I’ve been reading a book, Lost in Shangri-La, A True Story of Survival, Adventure, and the Most Incredible Rescue Mission of World War II by Mitchell Zuckoff
Great stuff. I would like to submit for your consideration the following passages on the aboriginal inhabitants of the Baliem Valley in New Guinea and their penchant for incessant war:
“When compared with the causes of World War II, the motives underlying the wars were difficult for outsiders to grasp. They didn’t fight for land, wealth or power. Neither side sought to repel or conquer a foreign people, to protect a way of life, or to change their enemies’ beliefs, which both sides already shared. Neither side considered war a necessary evil, a failure of diplomacy, or an interruption of a desired peace. Peace wasn’t waiting on the far side of war. There was no far side. War moved through different phases in the valley. It ebbed and flowed. But it never ended. A lifetime of war was an inheritance every child could count on.”
“In the Baliem Valley, the inexhaustible fuel for war was a need to satisfy spirits or ghosts, called mogat. . . .When a person died in war, his or her friends and family sought to mollify his or her spirit. That required killing a member of the hated enemy. . . .Until the spirit was satisfied, the survivors believed their souls were out of balance, and the mogat of the fallen would torment them with misfortune. . . .Because combatants on both sides shared the same spiritual beliefs, one side or the other always had a death to avenge, a retaliatory killing to plan, a ghost to placate. An eye for an eye, ad infinitum.”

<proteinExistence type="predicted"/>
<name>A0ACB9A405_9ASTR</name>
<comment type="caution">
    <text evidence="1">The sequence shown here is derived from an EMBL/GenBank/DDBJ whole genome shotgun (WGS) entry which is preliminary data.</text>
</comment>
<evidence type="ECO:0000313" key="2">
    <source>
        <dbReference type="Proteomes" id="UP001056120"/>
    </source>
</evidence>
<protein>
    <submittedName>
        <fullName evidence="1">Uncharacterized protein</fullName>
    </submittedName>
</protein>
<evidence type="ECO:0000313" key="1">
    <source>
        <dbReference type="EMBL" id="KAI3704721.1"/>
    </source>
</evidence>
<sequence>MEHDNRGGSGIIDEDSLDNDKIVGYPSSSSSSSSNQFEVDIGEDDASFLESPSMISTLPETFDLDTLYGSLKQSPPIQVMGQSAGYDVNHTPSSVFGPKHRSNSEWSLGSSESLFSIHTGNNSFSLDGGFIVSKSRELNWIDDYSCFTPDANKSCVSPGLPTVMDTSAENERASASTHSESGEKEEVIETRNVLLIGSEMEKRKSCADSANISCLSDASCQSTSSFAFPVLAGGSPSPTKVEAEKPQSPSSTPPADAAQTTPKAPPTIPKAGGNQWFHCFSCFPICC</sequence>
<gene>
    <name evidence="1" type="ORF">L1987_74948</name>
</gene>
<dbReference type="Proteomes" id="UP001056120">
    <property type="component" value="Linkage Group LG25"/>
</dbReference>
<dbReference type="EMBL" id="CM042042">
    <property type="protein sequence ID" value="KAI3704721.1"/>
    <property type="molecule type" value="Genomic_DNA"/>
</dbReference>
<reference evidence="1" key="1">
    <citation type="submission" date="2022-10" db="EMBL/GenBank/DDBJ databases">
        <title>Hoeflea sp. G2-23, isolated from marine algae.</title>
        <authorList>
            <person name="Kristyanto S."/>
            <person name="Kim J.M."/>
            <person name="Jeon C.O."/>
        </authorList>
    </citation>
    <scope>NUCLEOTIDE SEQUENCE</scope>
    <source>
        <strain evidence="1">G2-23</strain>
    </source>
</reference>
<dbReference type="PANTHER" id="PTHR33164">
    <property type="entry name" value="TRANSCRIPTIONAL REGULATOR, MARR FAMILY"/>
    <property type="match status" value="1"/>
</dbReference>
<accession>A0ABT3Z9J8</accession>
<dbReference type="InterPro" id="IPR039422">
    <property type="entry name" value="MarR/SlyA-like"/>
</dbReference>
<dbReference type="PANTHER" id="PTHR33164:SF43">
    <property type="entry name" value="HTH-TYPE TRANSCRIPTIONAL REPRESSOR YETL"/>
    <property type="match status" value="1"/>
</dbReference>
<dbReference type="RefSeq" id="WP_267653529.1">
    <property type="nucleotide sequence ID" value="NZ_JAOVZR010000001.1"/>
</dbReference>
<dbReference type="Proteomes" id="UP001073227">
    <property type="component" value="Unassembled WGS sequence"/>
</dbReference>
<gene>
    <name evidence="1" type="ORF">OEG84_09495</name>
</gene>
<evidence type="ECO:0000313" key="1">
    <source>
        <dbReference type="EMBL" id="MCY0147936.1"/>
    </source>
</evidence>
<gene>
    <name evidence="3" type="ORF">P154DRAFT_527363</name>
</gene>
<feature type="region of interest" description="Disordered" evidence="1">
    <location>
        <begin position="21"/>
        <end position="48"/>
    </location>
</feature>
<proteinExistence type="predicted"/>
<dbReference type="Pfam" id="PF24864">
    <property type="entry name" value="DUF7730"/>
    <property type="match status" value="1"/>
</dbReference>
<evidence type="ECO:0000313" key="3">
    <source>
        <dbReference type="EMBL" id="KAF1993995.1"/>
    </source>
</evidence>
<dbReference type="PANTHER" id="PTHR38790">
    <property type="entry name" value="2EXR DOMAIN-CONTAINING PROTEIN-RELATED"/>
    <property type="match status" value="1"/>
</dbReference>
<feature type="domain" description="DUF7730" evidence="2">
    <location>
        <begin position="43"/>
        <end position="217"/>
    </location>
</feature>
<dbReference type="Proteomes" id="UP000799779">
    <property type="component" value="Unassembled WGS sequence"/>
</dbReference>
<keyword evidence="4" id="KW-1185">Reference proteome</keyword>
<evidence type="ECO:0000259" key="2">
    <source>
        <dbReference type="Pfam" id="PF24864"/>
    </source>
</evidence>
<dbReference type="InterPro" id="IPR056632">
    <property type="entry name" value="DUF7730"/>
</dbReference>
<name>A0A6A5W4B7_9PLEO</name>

“Pacifying ghosts was the main rationale for war, but it wasn’t the only one. . . .war animated communities and bound people to one another. It satisfied a basic human need for festival. War deaths and their resulting funerals created obligations and debts, shared enmities and common memories. . . .”
“The practice of war in the valley was a unusual as its principles. Battles were arranged by calling out an invitation to the enemy across a no-man’s land. If the enemy declined, everyone went home. They fought only by day, to prevent mischievous night spirits from getting involved. They canceled battles in bad weather, lest the rain smear the war paint. . . .During breaks in battle, warriors lounged, sang, and gossiped. They knew details about their enemies’ lives, and hurled insults across the front lines. A nasty remark about an enemy’s wife might reduce both sides to belly laughs. Then they’d pick up their spears and try again to kill one another.”
I ask you: Does this sound like a familiar song?
Roll Tide, Roll.